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Documents say drugs weren't the main reason for the acid house crackdown

A government memo tells a different story

  • Dave Turner
  • 4 January 2017

Worries concerning noise and people making profits from illegal parties were the main reasons for the crackdown on acid house, according to official documents.

While there's a strong belief Margaret Thatcher's government clamped down on the culture due to drug use, a 1989 memo from the Number 10 Policy Unit says otherwise.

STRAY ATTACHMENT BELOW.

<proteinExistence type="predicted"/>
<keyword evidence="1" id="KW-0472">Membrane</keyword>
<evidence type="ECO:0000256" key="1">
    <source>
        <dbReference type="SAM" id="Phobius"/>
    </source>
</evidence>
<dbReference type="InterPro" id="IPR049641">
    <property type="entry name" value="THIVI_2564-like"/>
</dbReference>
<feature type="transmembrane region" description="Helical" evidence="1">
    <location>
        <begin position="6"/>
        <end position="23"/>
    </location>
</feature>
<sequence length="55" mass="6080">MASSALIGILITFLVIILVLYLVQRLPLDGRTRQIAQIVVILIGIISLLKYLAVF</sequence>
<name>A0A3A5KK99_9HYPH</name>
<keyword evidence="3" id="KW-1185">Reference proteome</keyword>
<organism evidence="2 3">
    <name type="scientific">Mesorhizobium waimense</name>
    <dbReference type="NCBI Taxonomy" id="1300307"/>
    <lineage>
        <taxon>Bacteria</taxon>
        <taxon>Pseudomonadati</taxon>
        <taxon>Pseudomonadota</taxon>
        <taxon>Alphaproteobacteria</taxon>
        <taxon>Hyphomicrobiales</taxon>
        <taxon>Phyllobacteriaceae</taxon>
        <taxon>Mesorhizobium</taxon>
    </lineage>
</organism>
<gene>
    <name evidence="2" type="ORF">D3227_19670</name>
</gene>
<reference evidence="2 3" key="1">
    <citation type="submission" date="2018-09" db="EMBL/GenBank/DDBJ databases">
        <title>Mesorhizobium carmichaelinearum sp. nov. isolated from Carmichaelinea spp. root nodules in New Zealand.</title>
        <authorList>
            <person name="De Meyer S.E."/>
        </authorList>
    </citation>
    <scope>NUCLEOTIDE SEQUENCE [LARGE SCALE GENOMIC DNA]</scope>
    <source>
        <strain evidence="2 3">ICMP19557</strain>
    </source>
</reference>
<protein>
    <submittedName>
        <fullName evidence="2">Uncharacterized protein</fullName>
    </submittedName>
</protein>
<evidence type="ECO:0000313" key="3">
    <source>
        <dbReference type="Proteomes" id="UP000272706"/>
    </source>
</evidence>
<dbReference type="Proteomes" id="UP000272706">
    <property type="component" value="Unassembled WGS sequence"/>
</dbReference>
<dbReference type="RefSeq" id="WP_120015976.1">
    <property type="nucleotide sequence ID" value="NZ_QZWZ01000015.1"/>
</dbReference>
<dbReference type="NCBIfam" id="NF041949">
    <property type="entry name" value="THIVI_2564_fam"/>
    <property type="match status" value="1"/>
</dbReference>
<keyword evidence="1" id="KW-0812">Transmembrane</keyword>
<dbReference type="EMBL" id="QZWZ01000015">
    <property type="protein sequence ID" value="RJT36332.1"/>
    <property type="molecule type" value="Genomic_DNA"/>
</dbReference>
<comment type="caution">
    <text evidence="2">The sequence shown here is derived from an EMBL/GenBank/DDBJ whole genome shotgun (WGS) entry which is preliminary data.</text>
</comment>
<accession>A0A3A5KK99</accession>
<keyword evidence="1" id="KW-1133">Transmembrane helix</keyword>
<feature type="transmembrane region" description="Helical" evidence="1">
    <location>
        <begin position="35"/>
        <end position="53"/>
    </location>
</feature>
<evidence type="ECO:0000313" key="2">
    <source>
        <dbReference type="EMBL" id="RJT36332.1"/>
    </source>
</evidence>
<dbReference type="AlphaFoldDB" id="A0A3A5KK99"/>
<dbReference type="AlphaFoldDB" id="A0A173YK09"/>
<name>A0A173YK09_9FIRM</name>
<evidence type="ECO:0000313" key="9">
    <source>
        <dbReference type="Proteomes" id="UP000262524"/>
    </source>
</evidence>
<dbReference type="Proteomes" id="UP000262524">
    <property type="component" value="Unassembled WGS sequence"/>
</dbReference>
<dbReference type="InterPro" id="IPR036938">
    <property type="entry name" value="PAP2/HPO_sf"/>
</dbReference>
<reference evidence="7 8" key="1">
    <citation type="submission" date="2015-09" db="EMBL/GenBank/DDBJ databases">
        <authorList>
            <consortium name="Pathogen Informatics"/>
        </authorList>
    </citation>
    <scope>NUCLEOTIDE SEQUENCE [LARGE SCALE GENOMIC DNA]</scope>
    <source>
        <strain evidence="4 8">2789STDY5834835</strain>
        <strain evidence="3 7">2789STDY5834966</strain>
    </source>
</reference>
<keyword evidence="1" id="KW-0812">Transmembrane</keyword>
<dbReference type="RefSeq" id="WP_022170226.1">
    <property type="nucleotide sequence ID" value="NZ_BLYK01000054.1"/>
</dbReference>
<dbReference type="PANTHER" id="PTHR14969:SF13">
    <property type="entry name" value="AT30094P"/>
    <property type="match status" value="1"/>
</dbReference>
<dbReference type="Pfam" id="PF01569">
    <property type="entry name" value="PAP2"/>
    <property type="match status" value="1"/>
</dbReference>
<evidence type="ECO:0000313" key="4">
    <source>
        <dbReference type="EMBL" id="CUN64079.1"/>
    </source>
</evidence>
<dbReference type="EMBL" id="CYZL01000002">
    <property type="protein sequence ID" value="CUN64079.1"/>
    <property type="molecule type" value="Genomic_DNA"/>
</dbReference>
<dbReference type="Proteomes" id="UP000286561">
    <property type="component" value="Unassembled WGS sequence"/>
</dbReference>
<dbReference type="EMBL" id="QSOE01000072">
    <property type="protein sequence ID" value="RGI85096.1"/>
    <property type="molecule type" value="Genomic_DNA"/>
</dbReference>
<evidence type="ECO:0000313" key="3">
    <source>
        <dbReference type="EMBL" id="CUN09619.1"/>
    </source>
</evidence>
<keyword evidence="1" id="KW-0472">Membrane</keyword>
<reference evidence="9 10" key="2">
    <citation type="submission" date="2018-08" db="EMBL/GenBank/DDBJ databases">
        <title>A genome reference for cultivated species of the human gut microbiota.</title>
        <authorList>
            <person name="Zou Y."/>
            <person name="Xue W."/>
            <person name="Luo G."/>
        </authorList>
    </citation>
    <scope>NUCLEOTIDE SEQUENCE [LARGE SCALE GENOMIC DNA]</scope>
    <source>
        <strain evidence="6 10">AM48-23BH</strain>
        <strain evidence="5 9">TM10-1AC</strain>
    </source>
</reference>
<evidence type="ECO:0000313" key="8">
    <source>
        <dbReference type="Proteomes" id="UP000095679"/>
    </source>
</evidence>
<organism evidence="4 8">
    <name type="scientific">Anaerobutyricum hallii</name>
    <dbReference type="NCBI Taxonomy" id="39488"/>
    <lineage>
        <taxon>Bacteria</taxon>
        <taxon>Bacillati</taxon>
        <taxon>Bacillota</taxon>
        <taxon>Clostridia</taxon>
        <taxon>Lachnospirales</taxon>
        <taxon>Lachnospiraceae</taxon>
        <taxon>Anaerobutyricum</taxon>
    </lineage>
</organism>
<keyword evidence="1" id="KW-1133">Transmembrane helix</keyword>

In the memo, Carolyn Sinclair stated "nuisance caused by the noise" was a main problem of the outdoor parties, along with organisers making money from unlicensed events.

She added: "Drugs are not the main issue. The parties are a form of unlicensed public entertainment for which people buy tickets.

"What is needed is a way of hitting at the profits made by the organisers. This should discourage the craze."

As shown in the National Archives, Thatcher pledged to tackle the "new fashion" after MP Archie Hamilton sent the Prime Minister a letter from his uncle, who had complained about a 3000-people party in his Hampshire village.

Read our A-Z of Acid here.

[Via: Sky News]

Dave Turner is Mixmag's Digital News Editor, follow him on Twitter

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